Washington Suburban Sanitary District readies $329 million of AAA paper for competitive market

Bonds

Gilt-edged Washington Suburban Sanitary District, Maryland, is offering $329 million of revenue bonds via a competitive sale Thursday that may help set the tone for triple-A yield curves that have been contending with U.S. Treasury market volatility in recent sessions.  

The consolidated public improvement debt is being issued under the supervision of the Washington Suburban Sanitary Commission as revenue bonds backed by fees, charges, rates, and assessments charged by the district and backed up by ad valorem taxes in the form of property tax collected in Montgomery and Prince George’s County.

The proceeds from the bond sales will be used for the construction or reconstruction of water supply facilities, water supply lines, transmission mains, sewage disposal facilities, sewer collection mains and trunk sewers. They will also cover the acquisition of land and equipment used in the construction. 

 ”The AAA bond rating and upgrade to a stable outlook reflects leadership’s ability to make sound decisions to strengthen our fiscal position,” said Regina Y. Speed-Bost, commission chair, WSSD in a statement. “Securing the highest bond rating is a win for the agency and our customers.”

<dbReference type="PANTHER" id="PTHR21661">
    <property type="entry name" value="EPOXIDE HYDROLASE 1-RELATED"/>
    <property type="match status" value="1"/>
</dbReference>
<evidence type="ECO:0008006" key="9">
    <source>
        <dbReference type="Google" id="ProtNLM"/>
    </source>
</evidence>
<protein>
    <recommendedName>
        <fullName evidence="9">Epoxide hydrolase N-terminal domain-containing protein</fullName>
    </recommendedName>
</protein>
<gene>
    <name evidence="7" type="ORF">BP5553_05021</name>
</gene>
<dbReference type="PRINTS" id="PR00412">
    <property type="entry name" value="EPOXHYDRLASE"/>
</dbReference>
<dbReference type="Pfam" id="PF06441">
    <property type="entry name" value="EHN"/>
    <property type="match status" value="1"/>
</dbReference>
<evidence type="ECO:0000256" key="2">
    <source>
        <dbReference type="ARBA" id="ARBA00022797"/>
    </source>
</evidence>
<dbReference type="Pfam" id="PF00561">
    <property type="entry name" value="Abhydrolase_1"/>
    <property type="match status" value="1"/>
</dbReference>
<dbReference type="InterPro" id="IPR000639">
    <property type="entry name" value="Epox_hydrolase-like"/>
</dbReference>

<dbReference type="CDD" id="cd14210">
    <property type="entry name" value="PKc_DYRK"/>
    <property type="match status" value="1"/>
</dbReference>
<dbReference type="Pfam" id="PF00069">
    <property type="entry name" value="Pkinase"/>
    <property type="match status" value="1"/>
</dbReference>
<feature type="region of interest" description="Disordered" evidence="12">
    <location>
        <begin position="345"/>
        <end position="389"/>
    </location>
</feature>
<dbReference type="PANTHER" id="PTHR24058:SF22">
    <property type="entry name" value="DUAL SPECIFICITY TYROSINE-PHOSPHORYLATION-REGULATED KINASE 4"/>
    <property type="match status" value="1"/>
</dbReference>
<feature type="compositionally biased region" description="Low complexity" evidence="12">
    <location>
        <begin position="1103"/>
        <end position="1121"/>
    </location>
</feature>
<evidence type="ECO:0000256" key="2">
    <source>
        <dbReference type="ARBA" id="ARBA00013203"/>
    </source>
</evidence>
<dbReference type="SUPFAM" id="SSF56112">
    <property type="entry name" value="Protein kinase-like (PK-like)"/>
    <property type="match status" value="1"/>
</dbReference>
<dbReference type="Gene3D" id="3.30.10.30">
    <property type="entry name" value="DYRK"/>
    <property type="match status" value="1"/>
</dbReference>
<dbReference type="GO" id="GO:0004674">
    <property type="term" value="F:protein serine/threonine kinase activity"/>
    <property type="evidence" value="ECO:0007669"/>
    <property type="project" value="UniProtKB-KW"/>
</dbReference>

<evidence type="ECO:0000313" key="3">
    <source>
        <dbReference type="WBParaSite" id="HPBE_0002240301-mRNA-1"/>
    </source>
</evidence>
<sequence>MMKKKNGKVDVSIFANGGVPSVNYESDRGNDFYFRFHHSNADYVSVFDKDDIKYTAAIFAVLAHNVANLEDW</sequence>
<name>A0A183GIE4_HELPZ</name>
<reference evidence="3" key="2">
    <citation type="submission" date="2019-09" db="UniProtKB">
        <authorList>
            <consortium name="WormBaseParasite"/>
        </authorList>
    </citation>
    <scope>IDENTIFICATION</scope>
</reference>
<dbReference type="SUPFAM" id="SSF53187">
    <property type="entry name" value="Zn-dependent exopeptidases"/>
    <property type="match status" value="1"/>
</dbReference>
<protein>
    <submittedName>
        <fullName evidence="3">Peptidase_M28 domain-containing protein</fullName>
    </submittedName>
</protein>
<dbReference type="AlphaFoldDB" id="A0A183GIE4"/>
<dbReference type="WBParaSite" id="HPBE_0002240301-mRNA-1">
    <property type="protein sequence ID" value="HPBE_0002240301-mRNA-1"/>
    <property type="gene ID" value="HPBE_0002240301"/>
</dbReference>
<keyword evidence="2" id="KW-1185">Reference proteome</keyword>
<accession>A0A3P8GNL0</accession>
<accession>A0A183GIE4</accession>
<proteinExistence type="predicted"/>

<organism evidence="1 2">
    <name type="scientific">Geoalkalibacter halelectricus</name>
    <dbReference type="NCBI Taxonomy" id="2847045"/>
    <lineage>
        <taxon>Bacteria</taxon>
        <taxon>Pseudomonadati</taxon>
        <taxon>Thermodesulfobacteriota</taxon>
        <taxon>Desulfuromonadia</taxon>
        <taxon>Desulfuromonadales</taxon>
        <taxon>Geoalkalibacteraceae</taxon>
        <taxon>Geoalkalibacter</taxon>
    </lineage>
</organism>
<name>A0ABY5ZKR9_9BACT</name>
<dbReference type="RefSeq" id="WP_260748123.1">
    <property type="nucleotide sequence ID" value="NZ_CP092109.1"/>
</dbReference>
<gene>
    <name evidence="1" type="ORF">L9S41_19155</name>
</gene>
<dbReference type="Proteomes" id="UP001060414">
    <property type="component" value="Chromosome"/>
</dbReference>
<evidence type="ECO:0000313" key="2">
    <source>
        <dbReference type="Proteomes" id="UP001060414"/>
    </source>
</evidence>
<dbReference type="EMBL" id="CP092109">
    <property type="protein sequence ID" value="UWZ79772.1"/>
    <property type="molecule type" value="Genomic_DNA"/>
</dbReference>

WSSD

Fitch Ratings rates the bonds AAA, and as of last week bestowed a stable outlook on the district, which is an upgrade from negative.

 ”The AAA bond rating and upgrade to a stable outlook reflects leadership’s ability to make sound decisions to strengthen our fiscal position,” said Regina Y. Speed-Bost, WSSD’s commission chair. “Securing the highest bond rating is a win for the agency and our customers.” 

The district was saddled with a negative outlook since September 2021 due to debt leverage exceeding 10.0x for FY 2020. In February of last year, Fitch took another look but was concerned with a rise in taxes that was possible but not assured. 

Per Fitch, ”ad valorem taxes are not currently levied. If the authority were to do so, it would be subject to a review process that, while serving to prevent default, limits the benefit of this added resource at the current rating level.”